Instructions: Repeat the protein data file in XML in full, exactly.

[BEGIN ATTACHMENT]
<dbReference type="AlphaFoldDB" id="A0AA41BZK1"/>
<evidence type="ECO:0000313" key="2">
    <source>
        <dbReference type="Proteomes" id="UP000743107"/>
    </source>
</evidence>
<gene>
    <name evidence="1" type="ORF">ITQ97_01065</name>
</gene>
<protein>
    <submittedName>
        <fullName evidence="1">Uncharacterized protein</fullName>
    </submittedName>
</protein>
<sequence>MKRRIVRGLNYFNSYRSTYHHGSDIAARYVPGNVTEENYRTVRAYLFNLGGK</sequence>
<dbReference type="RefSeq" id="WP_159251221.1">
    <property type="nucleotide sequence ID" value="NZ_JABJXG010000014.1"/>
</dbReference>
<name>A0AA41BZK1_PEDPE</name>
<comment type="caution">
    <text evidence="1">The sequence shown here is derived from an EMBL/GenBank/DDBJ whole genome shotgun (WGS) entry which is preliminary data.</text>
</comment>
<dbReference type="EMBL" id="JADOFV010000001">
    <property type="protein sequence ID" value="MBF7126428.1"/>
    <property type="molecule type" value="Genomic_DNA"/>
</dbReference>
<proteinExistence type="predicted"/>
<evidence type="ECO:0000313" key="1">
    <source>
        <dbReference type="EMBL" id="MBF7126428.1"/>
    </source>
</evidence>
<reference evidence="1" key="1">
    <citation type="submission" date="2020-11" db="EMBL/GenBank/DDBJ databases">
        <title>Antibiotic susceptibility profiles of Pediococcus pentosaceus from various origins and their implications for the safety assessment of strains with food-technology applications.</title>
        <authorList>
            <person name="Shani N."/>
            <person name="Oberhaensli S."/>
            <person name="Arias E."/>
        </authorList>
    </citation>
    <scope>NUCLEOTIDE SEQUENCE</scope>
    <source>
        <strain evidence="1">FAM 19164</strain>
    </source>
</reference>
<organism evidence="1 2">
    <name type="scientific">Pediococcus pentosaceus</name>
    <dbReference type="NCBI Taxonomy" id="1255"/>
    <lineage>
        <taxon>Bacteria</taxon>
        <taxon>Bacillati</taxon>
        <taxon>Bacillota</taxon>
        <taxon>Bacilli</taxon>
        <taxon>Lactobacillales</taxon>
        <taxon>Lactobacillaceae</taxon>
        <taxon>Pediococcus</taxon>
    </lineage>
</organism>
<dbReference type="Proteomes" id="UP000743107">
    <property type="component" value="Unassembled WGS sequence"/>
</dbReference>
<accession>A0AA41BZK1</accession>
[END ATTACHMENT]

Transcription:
<dbReference type="AlphaFoldDB" id="A0AA41BZK1"/>
<evidence type="ECO:0000313" key="2">
    <source>
        <dbReference type="Proteomes" id="UP000743107"/>
    </source>
</evidence>
<gene>
    <name evidence="1" type="ORF">ITQ97_01065</name>
</gene>
<protein>
    <submittedName>
        <fullName evidence="1">Uncharacterized protein</fullName>
    </submittedName>
</protein>
<sequence>MKRRIVRGLNYFNSYRSTYHHGSDIAARYVPGNVTEENYRTVRAYLFNLGGK</sequence>
<dbReference type="RefSeq" id="WP_159251221.1">
    <property type="nucleotide sequence ID" value="NZ_JABJXG010000014.1"/>
</dbReference>
<name>A0AA41BZK1_PEDPE</name>
<comment type="caution">
    <text evidence="1">The sequence shown here is derived from an EMBL/GenBank/DDBJ whole genome shotgun (WGS) entry which is preliminary data.</text>
</comment>
<dbReference type="EMBL" id="JADOFV010000001">
    <property type="protein sequence ID" value="MBF7126428.1"/>
    <property type="molecule type" value="Genomic_DNA"/>
</dbReference>
<proteinExistence type="predicted"/>
<evidence type="ECO:0000313" key="1">
    <source>
        <dbReference type="EMBL" id="MBF7126428.1"/>
    </source>
</evidence>
<reference evidence="1" key="1">
    <citation type="submission" date="2020-11" db="EMBL/GenBank/DDBJ databases">
        <title>Antibiotic susceptibility profiles of Pediococcus pentosaceus from various origins and their implications for the safety assessment of strains with food-technology applications.</title>
        <authorList>
            <person name="Shani N."/>
            <person name="Oberhaensli S."/>
            <person name="Arias E."/>
        </authorList>
    </citation>
    <scope>NUCLEOTIDE SEQUENCE</scope>
    <source>
        <strain evidence="1">FAM 19164</strain>
    </source>
</reference>
<organism evidence="1 2">
    <name type="scientific">Pediococcus pentosaceus</name>
    <dbReference type="NCBI Taxonomy" id="1255"/>
    <lineage>
        <taxon>Bacteria</taxon>
        <taxon>Bacillati</taxon>
        <taxon>Bacillota</taxon>
        <taxon>Bacilli</taxon>
        <taxon>Lactobacillales</taxon>
        <taxon>Lactobacillaceae</taxon>
        <taxon>Pediococcus</taxon>
    </lineage>
</organism>
<dbReference type="Proteomes" id="UP000743107">
    <property type="component" value="Unassembled WGS sequence"/>
</dbReference>
<accession>A0AA41BZK1</accession>